Back to your fan clutch question. If it overheats at idle and slow driving, it is an airflow (fan) problem. At highway speeds, the fan does basically nothing; the 60+ mph headwind is sufficient to cool the engine.

While you got it all apart, why not flush the coolant, also? There's a how-to on this site. Dex-cool tends to deteriorate over time, and if anyone has mixed "green" with it, you are bound to have problems. Don't forget to flush the heater core both ways when and if you flush the rest of the system.
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Old 10-25-2012, 10:16 AM
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Cleburne just reminded me of a time when couldn't get the fan nut to break loose while the water pump etc was in the truck.
It is possible to remove the water pump with the fan attached without removing the radiator.
To do this, you need to remove the alternator, it's mounting bracket, tensioner and idler pulleys.
That can all be accomplished by removing the 3 big bolts and a nut from the front of the alternator mounting bracket, the heater hose bracket and wires from the alternator.
There is enough room to slide the whole assembly off of a stud. Then the water pump and fan can be maneuvered out. It's a little hassle but a whole lot better than messing with transmission cooler lines etc.
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Old 10-25-2012, 10:29 PM
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Quote:
Originally Posted by Wolfie79 View Post
Cleburne just reminded me of a time when couldn't get the fan nut to break loose while the water pump etc was in the truck.
It is possible to remove the water pump with the fan attached without removing the radiator.
To do this, you need to remove the alternator, it's mounting bracket, tensioner and idler pulleys.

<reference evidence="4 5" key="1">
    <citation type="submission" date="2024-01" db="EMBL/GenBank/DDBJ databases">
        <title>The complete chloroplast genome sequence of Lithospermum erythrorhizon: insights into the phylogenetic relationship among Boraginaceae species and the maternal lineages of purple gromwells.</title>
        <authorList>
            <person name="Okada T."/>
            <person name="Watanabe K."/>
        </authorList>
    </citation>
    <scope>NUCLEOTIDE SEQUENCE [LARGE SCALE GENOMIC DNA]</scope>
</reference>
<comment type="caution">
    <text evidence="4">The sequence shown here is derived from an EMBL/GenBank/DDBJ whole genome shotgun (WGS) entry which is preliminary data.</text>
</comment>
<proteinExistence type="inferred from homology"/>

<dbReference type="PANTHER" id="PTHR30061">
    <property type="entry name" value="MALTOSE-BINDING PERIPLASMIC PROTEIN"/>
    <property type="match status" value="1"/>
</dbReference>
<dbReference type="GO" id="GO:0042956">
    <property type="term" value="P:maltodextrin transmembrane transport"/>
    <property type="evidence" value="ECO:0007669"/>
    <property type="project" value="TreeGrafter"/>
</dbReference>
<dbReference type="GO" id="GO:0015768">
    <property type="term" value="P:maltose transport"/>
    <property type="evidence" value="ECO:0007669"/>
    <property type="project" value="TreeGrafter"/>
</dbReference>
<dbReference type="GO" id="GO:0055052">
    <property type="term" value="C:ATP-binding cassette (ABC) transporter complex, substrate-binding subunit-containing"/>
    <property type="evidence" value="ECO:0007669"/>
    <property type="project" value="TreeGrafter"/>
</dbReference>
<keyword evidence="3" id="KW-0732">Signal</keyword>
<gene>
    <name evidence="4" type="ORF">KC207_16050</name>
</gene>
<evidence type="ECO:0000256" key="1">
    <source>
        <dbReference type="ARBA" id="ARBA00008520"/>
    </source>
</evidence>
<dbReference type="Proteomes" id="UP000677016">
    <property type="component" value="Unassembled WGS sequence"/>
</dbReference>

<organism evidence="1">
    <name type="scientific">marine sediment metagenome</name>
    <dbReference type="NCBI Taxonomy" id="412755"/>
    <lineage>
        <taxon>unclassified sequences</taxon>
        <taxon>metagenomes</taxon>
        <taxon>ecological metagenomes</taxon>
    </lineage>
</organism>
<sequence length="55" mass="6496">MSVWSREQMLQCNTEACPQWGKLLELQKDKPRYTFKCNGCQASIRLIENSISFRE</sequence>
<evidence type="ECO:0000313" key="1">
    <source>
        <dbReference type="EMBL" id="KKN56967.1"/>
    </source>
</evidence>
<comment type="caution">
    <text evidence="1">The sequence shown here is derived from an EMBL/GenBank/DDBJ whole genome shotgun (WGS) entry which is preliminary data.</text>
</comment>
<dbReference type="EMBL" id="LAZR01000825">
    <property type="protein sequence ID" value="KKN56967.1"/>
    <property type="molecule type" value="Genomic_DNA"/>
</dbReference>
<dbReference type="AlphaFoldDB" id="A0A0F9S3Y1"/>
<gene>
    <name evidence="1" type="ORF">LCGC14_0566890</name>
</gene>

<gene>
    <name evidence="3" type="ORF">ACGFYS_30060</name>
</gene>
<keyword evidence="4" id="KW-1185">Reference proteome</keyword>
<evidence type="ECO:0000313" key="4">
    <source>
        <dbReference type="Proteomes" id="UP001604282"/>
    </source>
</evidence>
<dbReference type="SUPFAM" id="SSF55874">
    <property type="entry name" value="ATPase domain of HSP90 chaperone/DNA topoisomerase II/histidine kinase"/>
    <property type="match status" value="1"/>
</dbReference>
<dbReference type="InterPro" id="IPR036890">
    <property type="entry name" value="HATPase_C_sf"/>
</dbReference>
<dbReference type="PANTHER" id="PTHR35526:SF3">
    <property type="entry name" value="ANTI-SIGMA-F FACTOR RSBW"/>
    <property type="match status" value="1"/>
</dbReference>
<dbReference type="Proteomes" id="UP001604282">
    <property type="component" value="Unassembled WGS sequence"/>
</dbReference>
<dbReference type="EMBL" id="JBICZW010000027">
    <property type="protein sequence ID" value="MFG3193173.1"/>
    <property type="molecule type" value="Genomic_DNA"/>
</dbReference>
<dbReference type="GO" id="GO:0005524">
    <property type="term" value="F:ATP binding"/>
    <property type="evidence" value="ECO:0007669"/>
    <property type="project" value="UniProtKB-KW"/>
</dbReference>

That can all be accomplished by removing the 3 big bolts and a nut from the front of the alternator mounting bracket, the heater hose bracket and wires from the alternator.
There is enough room to slide the whole assembly off of a stud. Then the water pump and fan can be maneuvered out. It's a little hassle but a whole lot better than messing with transmission cooler lines etc.
I wished I had tried that. Pulling the radiator is super messy, and I swear, the ATF cooler lines shrunk while they were disconnected. Seemed like they were a good inch too short when it was time to reattach them. I must have argued with those darn things for an hour!
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Old 10-26-2012, 01:32 AM
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The trans cooler lines have always been a little fight for me too. They're one of those things that drip on your nose when you finally get into a position where you can get them threaded on right etc. Then you're extremely lucky if one of them doesn't leak a little initially upon reassembly.
I thought up the idea to pull the alternator while I was smoking a cigarette and dreading pulling the radiator in a Jimmy. I really don't know if it's something that others have done but know that it works on 2nd gen stuff.
Glad you won the fight, I've been there and know it's not pretty.
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Old 10-26-2012, 01:32 AM
 
 
 
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1995, 43, 95, attached, bad, blazer, bolts, c10, chevy, clutch, fan, forum, leaking, overheating, taking, testing